While the client was not available to testify, and respondent's testimony was not directly contradicted, the fact that the client subsequently found it necessary to sue him and that respondent settled that suit for approximately double the amount he originally tendered his client seems to indicate the client did not understand the agreement as respondent did.

In my judgment, the hearing panel aptly characterized this situation in its recommendation when it stated:

"What stands out is this: When a lawyer closes a real estate deal for a client, no matter how many hats the lawyer wears, his duty as a lawyer is to put those funds in a trust account and never to disburse them without the prior certain approval of a client. Respondent violated this essential rule. He cannot escape his obligation as a lawyer by explaining that he was also a creditor, vendor and negotiator.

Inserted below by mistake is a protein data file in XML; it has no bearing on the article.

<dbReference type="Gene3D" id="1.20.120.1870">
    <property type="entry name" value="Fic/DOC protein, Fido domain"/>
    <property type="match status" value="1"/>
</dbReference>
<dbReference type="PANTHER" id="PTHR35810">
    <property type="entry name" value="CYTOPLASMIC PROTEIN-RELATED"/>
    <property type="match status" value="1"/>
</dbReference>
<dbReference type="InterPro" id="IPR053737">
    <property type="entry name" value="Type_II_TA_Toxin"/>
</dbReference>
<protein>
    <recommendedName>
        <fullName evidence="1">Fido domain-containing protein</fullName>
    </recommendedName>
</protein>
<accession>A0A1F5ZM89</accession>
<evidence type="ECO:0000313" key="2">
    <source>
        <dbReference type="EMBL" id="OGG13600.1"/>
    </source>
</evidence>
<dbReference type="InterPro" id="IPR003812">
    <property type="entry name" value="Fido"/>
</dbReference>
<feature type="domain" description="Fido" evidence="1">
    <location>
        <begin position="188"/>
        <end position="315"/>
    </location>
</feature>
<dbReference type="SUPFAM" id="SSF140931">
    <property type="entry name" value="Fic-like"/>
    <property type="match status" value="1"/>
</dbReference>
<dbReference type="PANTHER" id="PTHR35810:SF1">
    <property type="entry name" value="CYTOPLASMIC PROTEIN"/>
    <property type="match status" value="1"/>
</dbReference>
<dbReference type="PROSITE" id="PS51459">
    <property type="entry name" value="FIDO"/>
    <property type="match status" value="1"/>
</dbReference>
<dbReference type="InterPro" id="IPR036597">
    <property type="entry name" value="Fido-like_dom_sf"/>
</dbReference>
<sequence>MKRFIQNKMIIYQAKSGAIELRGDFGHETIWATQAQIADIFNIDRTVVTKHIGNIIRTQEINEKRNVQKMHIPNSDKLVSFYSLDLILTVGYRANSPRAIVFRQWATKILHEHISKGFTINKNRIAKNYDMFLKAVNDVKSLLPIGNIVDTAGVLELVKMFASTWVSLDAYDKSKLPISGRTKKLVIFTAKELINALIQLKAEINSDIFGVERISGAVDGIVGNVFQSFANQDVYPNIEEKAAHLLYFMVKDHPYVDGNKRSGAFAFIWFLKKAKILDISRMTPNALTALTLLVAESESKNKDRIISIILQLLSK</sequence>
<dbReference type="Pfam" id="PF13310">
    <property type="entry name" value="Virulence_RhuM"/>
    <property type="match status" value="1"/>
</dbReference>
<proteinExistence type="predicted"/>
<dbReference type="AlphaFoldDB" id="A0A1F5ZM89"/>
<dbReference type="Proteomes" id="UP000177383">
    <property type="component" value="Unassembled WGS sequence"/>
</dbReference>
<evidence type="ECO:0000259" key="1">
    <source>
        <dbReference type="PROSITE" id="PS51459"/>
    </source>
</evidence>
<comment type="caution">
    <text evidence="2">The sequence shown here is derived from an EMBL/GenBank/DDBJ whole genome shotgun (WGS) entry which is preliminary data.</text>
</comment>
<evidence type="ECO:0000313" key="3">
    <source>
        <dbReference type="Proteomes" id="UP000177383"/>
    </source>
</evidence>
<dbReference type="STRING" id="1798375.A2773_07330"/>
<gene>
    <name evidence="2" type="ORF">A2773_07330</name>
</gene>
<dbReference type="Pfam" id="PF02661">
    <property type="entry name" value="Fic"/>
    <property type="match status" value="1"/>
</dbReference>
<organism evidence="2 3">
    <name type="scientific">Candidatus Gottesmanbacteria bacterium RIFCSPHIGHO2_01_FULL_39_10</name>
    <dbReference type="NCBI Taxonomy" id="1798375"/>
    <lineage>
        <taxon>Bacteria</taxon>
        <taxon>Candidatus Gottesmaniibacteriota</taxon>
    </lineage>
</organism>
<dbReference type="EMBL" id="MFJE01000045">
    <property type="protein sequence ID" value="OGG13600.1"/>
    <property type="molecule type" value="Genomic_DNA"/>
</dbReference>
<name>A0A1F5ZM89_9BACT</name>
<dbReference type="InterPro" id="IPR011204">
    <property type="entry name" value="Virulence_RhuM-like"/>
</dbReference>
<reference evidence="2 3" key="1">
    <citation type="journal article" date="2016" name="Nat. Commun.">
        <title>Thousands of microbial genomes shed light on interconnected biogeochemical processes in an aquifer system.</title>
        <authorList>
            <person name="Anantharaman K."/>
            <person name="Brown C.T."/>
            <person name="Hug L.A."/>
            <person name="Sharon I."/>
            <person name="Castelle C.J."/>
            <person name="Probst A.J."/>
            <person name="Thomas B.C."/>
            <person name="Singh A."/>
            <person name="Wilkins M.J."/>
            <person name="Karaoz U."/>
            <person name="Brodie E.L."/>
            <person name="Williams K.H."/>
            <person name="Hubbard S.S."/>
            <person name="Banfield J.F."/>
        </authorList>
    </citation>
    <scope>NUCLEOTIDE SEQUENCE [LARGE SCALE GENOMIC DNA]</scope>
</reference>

His conduct has put our profession in disrepute."

Although neither the hearing nor review board so found, the majority concedes the evidence would support a finding of conversion. There is, in my opinion, no question but that respondent converted his client's money, since the client had not consented to dissipation of the entire $40,000 by respondent without an accounting, and that is exactly what occurred when respondent overdrew the account. The circumstances surrounding a conversion, together with other factors, determine the discipline to be imposed. Obviously the circumstances here are not as aggravating as in some cases, but I do not regard as adequate the reprimand ordered by the hearing panel or the censure ordered by the court. In re Grant (1982), 89 Ill.2d 247; In re Schlax (1980), 81 Ill.2d 66; In re Brody (1976), 65 Ill.2d 152; In re Bloom (1968), 39 Ill.2d 250.

JUSTICE MORAN joins in this dissent.

19821022